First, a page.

A Leg Up for Horse Health
Cummings School faculty collaborated with School of Engineering faculty and students to train their entrepreneurial skills on multimillion-dollar equine legwear industry.Read more...
Board certified surgeons, Dr. Thomas Jenei and Dr. Carl Kirker-Head, lead the General Diagnostic and Surgical Service, which is part of the Hospital for Large Animals at Cummings Veterinary Medical Center at Tufts. The service oversees a wide variety of cases and offers all types of diagnostic procedures, and also performs surgery. This includes procedures required for horses, camelids, and farm animals, including orthopedic surgery, lameness, wound repair, septic joint management, gastrointestinal surgery, and urogenital procedures.
Diagnostic testing capabilities include:
- Nuclear medicine (bone scan)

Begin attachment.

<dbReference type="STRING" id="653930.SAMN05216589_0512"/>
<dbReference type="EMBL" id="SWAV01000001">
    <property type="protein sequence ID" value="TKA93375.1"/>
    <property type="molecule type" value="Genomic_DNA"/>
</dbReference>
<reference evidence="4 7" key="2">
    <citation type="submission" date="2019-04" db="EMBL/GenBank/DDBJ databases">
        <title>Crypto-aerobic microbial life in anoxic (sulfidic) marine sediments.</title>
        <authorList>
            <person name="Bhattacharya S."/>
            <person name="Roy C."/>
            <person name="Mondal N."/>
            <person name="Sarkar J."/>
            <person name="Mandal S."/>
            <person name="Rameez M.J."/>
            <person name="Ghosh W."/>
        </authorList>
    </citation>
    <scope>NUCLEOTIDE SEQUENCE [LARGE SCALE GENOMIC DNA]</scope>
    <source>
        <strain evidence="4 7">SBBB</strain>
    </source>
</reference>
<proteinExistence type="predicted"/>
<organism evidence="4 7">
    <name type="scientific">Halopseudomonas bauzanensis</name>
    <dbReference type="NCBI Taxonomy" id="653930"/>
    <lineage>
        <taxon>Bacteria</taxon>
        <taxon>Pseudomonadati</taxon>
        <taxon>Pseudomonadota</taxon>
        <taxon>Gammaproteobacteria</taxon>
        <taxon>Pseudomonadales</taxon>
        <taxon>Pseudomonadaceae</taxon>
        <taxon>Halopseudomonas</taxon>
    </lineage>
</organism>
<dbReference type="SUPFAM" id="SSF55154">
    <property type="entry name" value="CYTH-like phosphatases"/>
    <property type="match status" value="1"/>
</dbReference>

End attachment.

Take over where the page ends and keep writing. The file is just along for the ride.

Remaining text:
- Nerve and joint anesthesia
- Blood work
- Tissue Samples
The General Diagnostic and Surgical Service is equipped, with both personnel and equipment, to perform all types of surgical procedures. Unless the surgery needs to be performed on an emergency basis, normal surgery days at the Hospital for Large Animals are Tuesday and Thursday. This enables hospital staff to work with the client and their animal the day prior to surgery, to gather any additional diagnostics that are required, discuss all treatment options, and discuss expected costs and potential complications. It also gives the patient time to become acclimated to the change in housing and for staff to become more familiar with the patient's normal behavior before general anesthesia and surgery.
All surgery is performed by the faculty surgeon, with assistance of a surgical house officer who is also a graduate veterinarian. Caregivers include a knowledgeable team of technicians, senior veterinary students, house officers, and attending faculty. Using this team approach, the Hospital for Large Animals at Cummings School of Veterinary Medicine is able to provide 24-hour quality care.
A podiatry specialty medicine and surgery service is also provided by Dr. Kirker-Head, who works in collaboration with farriers in the region, and Dr. Bryan Fraley from Hagyard Equine Medical Institute.